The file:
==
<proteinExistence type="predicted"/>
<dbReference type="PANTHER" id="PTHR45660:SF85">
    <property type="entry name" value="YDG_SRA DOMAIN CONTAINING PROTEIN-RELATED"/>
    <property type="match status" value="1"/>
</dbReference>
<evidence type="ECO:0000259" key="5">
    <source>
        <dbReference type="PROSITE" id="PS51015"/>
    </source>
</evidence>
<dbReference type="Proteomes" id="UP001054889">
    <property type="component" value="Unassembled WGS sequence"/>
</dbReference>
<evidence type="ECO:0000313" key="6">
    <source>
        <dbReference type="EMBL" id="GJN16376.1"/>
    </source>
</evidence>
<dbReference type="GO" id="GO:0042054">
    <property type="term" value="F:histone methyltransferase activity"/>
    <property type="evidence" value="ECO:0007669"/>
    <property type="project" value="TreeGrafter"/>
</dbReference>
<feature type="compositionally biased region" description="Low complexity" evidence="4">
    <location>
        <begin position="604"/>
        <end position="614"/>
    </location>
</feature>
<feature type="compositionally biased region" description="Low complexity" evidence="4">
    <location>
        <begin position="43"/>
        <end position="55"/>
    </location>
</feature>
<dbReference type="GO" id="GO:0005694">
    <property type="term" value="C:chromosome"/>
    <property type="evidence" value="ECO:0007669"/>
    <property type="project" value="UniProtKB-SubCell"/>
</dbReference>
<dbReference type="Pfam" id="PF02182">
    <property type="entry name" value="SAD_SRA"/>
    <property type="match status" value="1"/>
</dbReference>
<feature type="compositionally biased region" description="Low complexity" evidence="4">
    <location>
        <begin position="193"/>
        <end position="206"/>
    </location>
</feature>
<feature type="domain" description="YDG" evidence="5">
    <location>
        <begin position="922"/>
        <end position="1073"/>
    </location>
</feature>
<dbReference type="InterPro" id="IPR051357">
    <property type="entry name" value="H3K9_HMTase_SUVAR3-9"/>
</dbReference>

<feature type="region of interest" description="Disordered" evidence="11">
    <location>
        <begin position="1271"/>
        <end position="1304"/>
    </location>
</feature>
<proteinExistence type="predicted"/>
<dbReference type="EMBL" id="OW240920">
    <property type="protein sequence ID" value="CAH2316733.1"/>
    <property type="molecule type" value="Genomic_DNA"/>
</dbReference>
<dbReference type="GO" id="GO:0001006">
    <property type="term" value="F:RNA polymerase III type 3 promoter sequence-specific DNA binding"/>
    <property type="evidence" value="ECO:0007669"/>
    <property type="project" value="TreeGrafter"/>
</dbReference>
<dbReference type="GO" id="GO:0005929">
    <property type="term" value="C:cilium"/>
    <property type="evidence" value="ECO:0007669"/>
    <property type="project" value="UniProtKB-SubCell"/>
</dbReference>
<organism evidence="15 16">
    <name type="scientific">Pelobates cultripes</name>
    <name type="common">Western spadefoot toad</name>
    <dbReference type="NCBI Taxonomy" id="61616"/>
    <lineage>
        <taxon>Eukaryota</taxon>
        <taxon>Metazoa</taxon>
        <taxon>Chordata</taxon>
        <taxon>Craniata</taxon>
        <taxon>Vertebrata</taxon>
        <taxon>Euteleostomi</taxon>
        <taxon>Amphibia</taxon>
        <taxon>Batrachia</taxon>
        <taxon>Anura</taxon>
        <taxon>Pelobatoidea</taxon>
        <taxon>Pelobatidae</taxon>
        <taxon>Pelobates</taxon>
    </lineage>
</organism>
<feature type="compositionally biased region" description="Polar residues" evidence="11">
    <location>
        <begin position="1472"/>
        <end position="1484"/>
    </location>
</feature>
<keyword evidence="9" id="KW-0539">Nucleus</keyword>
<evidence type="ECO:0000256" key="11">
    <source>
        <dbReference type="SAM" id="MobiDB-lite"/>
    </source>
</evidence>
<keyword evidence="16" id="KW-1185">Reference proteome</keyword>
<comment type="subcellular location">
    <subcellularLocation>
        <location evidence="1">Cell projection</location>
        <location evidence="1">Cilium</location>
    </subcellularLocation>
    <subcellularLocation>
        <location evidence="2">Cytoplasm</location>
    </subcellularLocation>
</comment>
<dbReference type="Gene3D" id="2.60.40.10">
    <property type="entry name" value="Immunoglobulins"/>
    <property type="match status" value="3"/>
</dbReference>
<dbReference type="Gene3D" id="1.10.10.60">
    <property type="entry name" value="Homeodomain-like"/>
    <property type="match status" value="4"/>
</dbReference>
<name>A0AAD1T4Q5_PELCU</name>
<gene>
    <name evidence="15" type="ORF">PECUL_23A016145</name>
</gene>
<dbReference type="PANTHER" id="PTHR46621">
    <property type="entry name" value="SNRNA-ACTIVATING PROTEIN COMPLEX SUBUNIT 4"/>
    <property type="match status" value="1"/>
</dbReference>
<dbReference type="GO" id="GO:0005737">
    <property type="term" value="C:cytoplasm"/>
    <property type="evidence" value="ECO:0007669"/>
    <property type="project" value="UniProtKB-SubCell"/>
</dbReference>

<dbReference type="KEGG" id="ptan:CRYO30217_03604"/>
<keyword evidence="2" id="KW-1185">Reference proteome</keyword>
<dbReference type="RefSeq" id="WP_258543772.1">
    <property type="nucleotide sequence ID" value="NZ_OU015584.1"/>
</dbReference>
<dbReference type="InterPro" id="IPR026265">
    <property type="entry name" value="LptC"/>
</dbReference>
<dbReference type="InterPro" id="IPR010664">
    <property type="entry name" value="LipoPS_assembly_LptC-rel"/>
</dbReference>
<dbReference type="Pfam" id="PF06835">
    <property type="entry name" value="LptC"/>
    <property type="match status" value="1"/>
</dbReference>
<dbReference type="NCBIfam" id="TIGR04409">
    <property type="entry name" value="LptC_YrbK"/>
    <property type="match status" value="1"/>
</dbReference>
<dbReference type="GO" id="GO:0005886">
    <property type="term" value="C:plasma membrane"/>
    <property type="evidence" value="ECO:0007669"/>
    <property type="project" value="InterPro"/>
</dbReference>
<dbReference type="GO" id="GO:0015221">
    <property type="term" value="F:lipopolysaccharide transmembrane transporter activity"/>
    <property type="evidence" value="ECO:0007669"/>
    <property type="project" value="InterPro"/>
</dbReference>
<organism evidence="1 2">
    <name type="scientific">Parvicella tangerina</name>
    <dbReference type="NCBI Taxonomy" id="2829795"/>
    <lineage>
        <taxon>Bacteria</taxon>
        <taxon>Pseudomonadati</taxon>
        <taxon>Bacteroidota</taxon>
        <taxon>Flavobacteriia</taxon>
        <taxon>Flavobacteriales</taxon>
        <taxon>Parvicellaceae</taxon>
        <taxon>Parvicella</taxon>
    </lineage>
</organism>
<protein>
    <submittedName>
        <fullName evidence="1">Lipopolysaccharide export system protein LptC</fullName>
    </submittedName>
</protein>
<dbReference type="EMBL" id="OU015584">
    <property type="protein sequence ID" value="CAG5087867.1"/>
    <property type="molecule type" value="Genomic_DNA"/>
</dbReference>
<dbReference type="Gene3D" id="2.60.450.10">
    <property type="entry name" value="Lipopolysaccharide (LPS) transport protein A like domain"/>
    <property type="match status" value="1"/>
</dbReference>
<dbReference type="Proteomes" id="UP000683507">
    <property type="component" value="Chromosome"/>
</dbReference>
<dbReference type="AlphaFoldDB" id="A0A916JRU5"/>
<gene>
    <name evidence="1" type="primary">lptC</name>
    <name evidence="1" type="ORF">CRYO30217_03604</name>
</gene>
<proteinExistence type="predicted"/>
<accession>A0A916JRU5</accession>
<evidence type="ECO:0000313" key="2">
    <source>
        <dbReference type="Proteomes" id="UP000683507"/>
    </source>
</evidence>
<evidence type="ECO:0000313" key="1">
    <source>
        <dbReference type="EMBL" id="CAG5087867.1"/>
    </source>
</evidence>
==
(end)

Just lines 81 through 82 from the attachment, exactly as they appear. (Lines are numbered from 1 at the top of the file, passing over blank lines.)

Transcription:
<organism evidence="15 16">
    <name type="scientific">Pelobates cultripes</name>